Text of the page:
La chasse sauvage

The Wild Hunt, according to legend, is a cavalcade of spectral hunters, horses and hounds that glides through the sky. Any unwary folk who are out and about and who happen to catch sight of this spectacle are likely to be swept up by the spirits and carried away.

Here at Le Château we have our own Wild Hunt going on, due to a Code Ambre situation: a fly in the living room. (American followers: I don’t think it was THAT fly, although I’m sure people make that mistake all the time and this one is sick of having to field questions about what Mike Pence’s hair felt like.)

Cat Daddy didn’t even know the fly was there until Louis Catorze started doing the psycho-eyed prowling and the bird-chatter, and he captured the whole saga in this short photo story:

Who hunteth so late through the night dark and drear?
The Sun King it is, brave and strong, without fear …
He hunteth the fly tightly lock’d in his sight …
He eateth it whole, then he biddeth good night.

Sa Majesté des mouches

We have a Code Ambre situation at Le Château: A FLY IN THE LIVING ROOM. Not that I really need to tell you, as you can probably hear the unholy racket from wherever you are in the world.

If you have a cat, you will know what I mean by “that bird-chatter sound”. The best way of describing it is a succession of clipped, otherworldly “eck-eck-eck” notes, daintily sung when the cat sees a bird. (Or you could just YouTube it and hear it for yourself.)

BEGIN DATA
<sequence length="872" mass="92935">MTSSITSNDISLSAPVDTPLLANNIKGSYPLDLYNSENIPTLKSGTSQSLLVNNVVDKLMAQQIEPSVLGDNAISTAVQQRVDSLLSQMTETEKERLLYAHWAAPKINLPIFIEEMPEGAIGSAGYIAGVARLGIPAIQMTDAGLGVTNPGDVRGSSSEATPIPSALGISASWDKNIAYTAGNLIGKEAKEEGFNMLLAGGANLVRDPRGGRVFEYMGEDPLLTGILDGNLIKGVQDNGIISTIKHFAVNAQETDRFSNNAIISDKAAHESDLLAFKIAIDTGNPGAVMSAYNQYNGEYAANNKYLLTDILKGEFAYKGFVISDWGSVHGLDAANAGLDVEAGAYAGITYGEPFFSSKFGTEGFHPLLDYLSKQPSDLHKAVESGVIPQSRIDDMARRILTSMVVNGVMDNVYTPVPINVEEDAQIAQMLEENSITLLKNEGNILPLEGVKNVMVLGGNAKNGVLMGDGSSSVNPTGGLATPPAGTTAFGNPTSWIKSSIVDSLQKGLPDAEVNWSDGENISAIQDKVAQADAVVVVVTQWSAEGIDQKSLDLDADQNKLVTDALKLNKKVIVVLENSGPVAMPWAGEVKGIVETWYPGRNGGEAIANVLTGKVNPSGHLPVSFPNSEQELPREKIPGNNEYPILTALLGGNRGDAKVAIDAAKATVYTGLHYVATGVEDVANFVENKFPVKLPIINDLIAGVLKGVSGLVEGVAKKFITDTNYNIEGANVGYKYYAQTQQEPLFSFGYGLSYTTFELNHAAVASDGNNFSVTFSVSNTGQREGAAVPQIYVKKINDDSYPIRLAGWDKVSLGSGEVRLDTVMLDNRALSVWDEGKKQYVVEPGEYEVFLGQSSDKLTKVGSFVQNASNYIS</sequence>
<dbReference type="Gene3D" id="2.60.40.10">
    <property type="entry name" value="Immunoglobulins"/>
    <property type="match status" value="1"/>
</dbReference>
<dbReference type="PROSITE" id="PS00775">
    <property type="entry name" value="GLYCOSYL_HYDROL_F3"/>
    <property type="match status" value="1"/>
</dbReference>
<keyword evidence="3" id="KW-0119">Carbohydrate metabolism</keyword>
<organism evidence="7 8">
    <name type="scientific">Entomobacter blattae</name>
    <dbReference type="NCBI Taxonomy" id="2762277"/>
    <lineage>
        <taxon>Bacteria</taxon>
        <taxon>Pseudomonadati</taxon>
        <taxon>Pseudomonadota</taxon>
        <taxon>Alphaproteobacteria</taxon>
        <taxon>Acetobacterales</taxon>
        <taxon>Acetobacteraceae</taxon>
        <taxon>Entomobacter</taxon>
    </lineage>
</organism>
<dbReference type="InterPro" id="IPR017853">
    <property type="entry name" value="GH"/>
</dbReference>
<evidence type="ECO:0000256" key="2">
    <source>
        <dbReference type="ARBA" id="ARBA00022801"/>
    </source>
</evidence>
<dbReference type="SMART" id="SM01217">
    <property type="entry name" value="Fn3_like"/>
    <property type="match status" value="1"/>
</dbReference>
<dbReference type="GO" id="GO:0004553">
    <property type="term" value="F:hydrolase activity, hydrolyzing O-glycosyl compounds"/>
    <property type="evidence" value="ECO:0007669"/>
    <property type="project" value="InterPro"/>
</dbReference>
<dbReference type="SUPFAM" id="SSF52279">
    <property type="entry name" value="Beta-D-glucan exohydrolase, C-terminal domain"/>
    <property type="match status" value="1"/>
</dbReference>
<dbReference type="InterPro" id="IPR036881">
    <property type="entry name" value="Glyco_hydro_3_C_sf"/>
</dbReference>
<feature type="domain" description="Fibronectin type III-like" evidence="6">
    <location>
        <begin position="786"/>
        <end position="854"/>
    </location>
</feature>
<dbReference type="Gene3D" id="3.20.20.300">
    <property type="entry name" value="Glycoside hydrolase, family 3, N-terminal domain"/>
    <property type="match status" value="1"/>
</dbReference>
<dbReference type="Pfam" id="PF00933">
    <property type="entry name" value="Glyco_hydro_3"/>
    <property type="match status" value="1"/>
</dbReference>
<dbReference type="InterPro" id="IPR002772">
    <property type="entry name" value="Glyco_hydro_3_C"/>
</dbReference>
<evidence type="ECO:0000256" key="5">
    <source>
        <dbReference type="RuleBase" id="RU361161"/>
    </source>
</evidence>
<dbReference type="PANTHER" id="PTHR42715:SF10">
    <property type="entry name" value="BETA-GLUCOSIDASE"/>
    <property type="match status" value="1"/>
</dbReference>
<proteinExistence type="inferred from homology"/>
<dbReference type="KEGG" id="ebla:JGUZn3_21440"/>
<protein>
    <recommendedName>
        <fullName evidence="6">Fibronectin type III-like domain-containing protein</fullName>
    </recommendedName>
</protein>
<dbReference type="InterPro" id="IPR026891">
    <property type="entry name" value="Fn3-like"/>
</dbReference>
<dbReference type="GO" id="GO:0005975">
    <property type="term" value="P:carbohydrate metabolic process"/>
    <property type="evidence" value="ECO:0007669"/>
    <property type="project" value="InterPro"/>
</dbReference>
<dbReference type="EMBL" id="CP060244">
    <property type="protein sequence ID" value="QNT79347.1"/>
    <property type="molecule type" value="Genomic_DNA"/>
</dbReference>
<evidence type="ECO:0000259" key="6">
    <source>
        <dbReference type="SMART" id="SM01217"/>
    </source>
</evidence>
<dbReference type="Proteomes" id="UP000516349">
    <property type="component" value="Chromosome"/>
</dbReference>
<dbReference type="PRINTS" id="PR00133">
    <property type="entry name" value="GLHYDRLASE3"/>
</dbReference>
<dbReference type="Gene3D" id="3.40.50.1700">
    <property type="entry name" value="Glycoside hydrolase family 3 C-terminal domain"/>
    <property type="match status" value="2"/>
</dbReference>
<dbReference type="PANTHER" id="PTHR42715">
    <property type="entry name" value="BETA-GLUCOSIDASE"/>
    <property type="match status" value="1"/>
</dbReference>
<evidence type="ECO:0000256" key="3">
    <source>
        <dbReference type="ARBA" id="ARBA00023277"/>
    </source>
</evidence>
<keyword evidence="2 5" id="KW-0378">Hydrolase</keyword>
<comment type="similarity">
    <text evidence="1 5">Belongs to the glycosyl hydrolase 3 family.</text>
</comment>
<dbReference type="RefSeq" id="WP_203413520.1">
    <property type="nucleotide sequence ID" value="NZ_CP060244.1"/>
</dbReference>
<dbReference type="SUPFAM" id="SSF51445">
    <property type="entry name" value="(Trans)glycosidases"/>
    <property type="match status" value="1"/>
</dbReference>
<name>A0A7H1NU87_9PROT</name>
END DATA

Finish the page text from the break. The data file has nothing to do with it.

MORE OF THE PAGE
It’s very common for cats to make this noise at birds; however, Louis Catorze also does it to BUGS. Usually this is quite handy: if I hear it from the next room, I know that a fly is at large and I’m prompted to check my food or my cup of tea to make sure that they’re covered. But, right now, we just want to sit and enjoy Movie Afternoon, and the little sod won’t shut up.

(He once did the bird-chatter sound at the pterodactyls from Jurassic World, too. This was nowhere near as useful as the bug alert, but it was much funnier.)

There are a few theories as to why cats make this sound: it’s rumoured to be a sign of frustration that kitty can’t catch said bird/bug/dinosaur, a result of an adrenaline rush as the cat imagines the chase, or, rather more sinisterly, an involuntary reflex sound that escapes from the throat as the cat mimics chomping its jaws around the prey and killing it. But I don’t think anybody really knows for sure. It’s one of those peculiar little cat quirks that can’t be properly explained, but it makes us love them even more simply because it sounds so cute and funny. Unless you want some peace to watch a film. Then it’s really annoying.

I suggested continuing Movie Afternoon in another room, but Cat Daddy said that would be “letting Louis Catorze win.” A win for us, on the other hand, involves being stuck here, struggling to follow the story due to all the buzzing and chattering, and thinking, “Surely victory should feel better than this?” And this will go on and on until the fly escapes or is eaten, or until Cat Daddy finally snaps and swats both the fly and Catorze.

Unlike the film, I can predict exactly how this tale will end.